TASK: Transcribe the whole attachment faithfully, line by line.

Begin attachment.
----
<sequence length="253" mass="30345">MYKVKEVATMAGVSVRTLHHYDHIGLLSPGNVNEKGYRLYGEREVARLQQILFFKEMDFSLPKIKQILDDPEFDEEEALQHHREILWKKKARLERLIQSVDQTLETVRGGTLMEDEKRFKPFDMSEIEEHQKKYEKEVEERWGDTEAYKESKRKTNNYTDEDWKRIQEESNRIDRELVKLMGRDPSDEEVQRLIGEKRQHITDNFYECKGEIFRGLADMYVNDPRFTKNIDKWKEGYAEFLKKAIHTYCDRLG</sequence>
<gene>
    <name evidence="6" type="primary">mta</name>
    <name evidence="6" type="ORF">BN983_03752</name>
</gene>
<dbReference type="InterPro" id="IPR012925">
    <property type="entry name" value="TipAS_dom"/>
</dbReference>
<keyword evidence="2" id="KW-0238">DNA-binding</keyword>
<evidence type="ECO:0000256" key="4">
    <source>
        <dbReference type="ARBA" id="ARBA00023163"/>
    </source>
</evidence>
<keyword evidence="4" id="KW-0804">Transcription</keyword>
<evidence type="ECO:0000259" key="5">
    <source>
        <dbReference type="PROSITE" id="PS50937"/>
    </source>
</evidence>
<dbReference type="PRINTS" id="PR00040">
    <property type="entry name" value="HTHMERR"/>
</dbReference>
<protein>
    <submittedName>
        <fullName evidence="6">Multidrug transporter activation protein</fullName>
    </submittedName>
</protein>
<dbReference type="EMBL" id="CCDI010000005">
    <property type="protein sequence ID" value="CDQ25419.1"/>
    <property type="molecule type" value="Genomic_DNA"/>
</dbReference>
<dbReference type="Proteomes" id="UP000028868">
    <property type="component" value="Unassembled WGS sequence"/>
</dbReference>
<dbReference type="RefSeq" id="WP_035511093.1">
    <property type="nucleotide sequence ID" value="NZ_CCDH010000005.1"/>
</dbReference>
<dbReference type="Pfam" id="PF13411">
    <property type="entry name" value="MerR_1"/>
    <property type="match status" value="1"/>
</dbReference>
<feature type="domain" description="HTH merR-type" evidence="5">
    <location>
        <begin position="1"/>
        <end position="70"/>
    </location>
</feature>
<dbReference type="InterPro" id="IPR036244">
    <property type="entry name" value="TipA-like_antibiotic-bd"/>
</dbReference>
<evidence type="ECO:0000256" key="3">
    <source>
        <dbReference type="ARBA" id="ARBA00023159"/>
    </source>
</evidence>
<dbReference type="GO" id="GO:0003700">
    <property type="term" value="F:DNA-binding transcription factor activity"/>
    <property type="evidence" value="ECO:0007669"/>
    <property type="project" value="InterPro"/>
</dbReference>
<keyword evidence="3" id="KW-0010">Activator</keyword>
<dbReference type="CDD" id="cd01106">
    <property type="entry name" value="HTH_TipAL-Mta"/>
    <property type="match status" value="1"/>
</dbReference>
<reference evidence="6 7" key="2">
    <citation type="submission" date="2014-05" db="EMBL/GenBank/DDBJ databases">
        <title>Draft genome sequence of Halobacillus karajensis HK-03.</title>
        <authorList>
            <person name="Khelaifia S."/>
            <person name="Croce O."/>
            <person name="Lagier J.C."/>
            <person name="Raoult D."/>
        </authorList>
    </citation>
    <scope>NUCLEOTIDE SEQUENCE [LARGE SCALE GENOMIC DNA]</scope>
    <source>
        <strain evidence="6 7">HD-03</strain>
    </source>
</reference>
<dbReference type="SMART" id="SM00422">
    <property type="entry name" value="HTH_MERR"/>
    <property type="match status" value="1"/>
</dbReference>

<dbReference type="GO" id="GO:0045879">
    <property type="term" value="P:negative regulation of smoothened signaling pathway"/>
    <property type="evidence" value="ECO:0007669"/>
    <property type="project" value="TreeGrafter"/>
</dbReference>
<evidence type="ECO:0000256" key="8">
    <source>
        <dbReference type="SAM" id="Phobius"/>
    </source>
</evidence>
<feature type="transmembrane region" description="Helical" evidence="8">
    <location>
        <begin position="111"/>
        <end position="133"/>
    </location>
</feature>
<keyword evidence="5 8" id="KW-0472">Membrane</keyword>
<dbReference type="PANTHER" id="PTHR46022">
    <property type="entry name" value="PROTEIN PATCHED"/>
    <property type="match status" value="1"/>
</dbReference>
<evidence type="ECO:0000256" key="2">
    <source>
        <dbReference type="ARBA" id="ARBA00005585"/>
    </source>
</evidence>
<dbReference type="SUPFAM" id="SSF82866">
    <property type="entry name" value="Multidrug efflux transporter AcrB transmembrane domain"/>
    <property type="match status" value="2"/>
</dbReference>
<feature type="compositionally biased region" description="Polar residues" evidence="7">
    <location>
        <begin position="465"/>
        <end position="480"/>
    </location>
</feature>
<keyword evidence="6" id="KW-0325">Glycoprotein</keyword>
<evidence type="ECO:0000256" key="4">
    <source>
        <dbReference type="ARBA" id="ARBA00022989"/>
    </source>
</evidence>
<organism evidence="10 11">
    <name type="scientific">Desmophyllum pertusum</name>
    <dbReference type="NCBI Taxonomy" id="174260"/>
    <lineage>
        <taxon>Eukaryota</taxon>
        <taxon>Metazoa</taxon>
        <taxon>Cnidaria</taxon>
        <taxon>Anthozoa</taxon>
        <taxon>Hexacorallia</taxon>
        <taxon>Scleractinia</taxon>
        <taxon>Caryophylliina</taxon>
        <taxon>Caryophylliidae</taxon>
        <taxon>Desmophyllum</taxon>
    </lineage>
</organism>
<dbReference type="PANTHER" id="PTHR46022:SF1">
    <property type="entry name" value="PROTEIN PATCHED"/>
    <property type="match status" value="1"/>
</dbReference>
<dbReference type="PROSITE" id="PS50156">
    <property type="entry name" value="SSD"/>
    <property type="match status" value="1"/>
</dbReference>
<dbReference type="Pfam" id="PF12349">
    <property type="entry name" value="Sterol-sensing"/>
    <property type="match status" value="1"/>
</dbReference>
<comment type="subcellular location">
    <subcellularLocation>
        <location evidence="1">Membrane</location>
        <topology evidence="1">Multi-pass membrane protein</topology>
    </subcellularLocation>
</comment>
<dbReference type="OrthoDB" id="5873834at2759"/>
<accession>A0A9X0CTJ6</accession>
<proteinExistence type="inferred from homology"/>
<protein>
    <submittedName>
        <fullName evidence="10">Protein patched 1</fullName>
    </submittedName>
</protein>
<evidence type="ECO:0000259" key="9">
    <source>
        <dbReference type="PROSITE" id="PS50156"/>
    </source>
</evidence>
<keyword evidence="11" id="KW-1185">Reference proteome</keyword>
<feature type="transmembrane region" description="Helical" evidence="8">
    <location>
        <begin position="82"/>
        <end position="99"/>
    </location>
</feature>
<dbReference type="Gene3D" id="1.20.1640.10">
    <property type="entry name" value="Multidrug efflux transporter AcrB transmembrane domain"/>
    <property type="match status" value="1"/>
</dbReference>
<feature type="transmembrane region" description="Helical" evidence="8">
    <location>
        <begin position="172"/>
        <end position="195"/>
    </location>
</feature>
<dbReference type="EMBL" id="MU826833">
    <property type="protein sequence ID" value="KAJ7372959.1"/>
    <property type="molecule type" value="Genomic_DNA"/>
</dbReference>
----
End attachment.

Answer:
<sequence length="253" mass="30345">MYKVKEVATMAGVSVRTLHHYDHIGLLSPGNVNEKGYRLYGEREVARLQQILFFKEMDFSLPKIKQILDDPEFDEEEALQHHREILWKKKARLERLIQSVDQTLETVRGGTLMEDEKRFKPFDMSEIEEHQKKYEKEVEERWGDTEAYKESKRKTNNYTDEDWKRIQEESNRIDRELVKLMGRDPSDEEVQRLIGEKRQHITDNFYECKGEIFRGLADMYVNDPRFTKNIDKWKEGYAEFLKKAIHTYCDRLG</sequence>
<gene>
    <name evidence="6" type="primary">mta</name>
    <name evidence="6" type="ORF">BN983_03752</name>
</gene>
<dbReference type="InterPro" id="IPR012925">
    <property type="entry name" value="TipAS_dom"/>
</dbReference>
<keyword evidence="2" id="KW-0238">DNA-binding</keyword>
<evidence type="ECO:0000256" key="4">
    <source>
        <dbReference type="ARBA" id="ARBA00023163"/>
    </source>
</evidence>
<keyword evidence="4" id="KW-0804">Transcription</keyword>
<evidence type="ECO:0000259" key="5">
    <source>
        <dbReference type="PROSITE" id="PS50937"/>
    </source>
</evidence>
<dbReference type="PRINTS" id="PR00040">
    <property type="entry name" value="HTHMERR"/>
</dbReference>
<protein>
    <submittedName>
        <fullName evidence="6">Multidrug transporter activation protein</fullName>
    </submittedName>
</protein>
<dbReference type="EMBL" id="CCDI010000005">
    <property type="protein sequence ID" value="CDQ25419.1"/>
    <property type="molecule type" value="Genomic_DNA"/>
</dbReference>
<dbReference type="Proteomes" id="UP000028868">
    <property type="component" value="Unassembled WGS sequence"/>
</dbReference>
<dbReference type="RefSeq" id="WP_035511093.1">
    <property type="nucleotide sequence ID" value="NZ_CCDH010000005.1"/>
</dbReference>
<dbReference type="Pfam" id="PF13411">
    <property type="entry name" value="MerR_1"/>
    <property type="match status" value="1"/>
</dbReference>
<feature type="domain" description="HTH merR-type" evidence="5">
    <location>
        <begin position="1"/>
        <end position="70"/>
    </location>
</feature>
<dbReference type="InterPro" id="IPR036244">
    <property type="entry name" value="TipA-like_antibiotic-bd"/>
</dbReference>
<evidence type="ECO:0000256" key="3">
    <source>
        <dbReference type="ARBA" id="ARBA00023159"/>
    </source>
</evidence>
<dbReference type="GO" id="GO:0003700">
    <property type="term" value="F:DNA-binding transcription factor activity"/>
    <property type="evidence" value="ECO:0007669"/>
    <property type="project" value="InterPro"/>
</dbReference>
<keyword evidence="3" id="KW-0010">Activator</keyword>
<dbReference type="CDD" id="cd01106">
    <property type="entry name" value="HTH_TipAL-Mta"/>
    <property type="match status" value="1"/>
</dbReference>
<reference evidence="6 7" key="2">
    <citation type="submission" date="2014-05" db="EMBL/GenBank/DDBJ databases">
        <title>Draft genome sequence of Halobacillus karajensis HK-03.</title>
        <authorList>
            <person name="Khelaifia S."/>
            <person name="Croce O."/>
            <person name="Lagier J.C."/>
            <person name="Raoult D."/>
        </authorList>
    </citation>
    <scope>NUCLEOTIDE SEQUENCE [LARGE SCALE GENOMIC DNA]</scope>
    <source>
        <strain evidence="6 7">HD-03</strain>
    </source>
</reference>
<dbReference type="SMART" id="SM00422">
    <property type="entry name" value="HTH_MERR"/>
    <property type="match status" value="1"/>
</dbReference>

<dbReference type="GO" id="GO:0045879">
    <property type="term" value="P:negative regulation of smoothened signaling pathway"/>
    <property type="evidence" value="ECO:0007669"/>
    <property type="project" value="TreeGrafter"/>
</dbReference>
<evidence type="ECO:0000256" key="8">
    <source>
        <dbReference type="SAM" id="Phobius"/>
    </source>
</evidence>
<feature type="transmembrane region" description="Helical" evidence="8">
    <location>
        <begin position="111"/>
        <end position="133"/>
    </location>
</feature>
<keyword evidence="5 8" id="KW-0472">Membrane</keyword>
<dbReference type="PANTHER" id="PTHR46022">
    <property type="entry name" value="PROTEIN PATCHED"/>
    <property type="match status" value="1"/>
</dbReference>
<evidence type="ECO:0000256" key="2">
    <source>
        <dbReference type="ARBA" id="ARBA00005585"/>
    </source>
</evidence>
<dbReference type="SUPFAM" id="SSF82866">
    <property type="entry name" value="Multidrug efflux transporter AcrB transmembrane domain"/>
    <property type="match status" value="2"/>
</dbReference>
<feature type="compositionally biased region" description="Polar residues" evidence="7">
    <location>
        <begin position="465"/>
        <end position="480"/>
    </location>
</feature>
<keyword evidence="6" id="KW-0325">Glycoprotein</keyword>
<evidence type="ECO:0000256" key="4">
    <source>
        <dbReference type="ARBA" id="ARBA00022989"/>
    </source>
</evidence>
<organism evidence="10 11">
    <name type="scientific">Desmophyllum pertusum</name>
    <dbReference type="NCBI Taxonomy" id="174260"/>
    <lineage>
        <taxon>Eukaryota</taxon>
        <taxon>Metazoa</taxon>
        <taxon>Cnidaria</taxon>
        <taxon>Anthozoa</taxon>
        <taxon>Hexacorallia</taxon>
        <taxon>Scleractinia</taxon>
        <taxon>Caryophylliina</taxon>
        <taxon>Caryophylliidae</taxon>
        <taxon>Desmophyllum</taxon>
    </lineage>
</organism>
<dbReference type="PANTHER" id="PTHR46022:SF1">
    <property type="entry name" value="PROTEIN PATCHED"/>
    <property type="match status" value="1"/>
</dbReference>
<dbReference type="PROSITE" id="PS50156">
    <property type="entry name" value="SSD"/>
    <property type="match status" value="1"/>
</dbReference>
<dbReference type="Pfam" id="PF12349">
    <property type="entry name" value="Sterol-sensing"/>
    <property type="match status" value="1"/>
</dbReference>
<comment type="subcellular location">
    <subcellularLocation>
        <location evidence="1">Membrane</location>
        <topology evidence="1">Multi-pass membrane protein</topology>
    </subcellularLocation>
</comment>
<dbReference type="OrthoDB" id="5873834at2759"/>
<accession>A0A9X0CTJ6</accession>
<proteinExistence type="inferred from homology"/>
<protein>
    <submittedName>
        <fullName evidence="10">Protein patched 1</fullName>
    </submittedName>
</protein>
<evidence type="ECO:0000259" key="9">
    <source>
        <dbReference type="PROSITE" id="PS50156"/>
    </source>
</evidence>
<keyword evidence="11" id="KW-1185">Reference proteome</keyword>
<feature type="transmembrane region" description="Helical" evidence="8">
    <location>
        <begin position="82"/>
        <end position="99"/>
    </location>
</feature>
<dbReference type="Gene3D" id="1.20.1640.10">
    <property type="entry name" value="Multidrug efflux transporter AcrB transmembrane domain"/>
    <property type="match status" value="1"/>
</dbReference>
<feature type="transmembrane region" description="Helical" evidence="8">
    <location>
        <begin position="172"/>
        <end position="195"/>
    </location>
</feature>
<dbReference type="EMBL" id="MU826833">
    <property type="protein sequence ID" value="KAJ7372959.1"/>
    <property type="molecule type" value="Genomic_DNA"/>
</dbReference>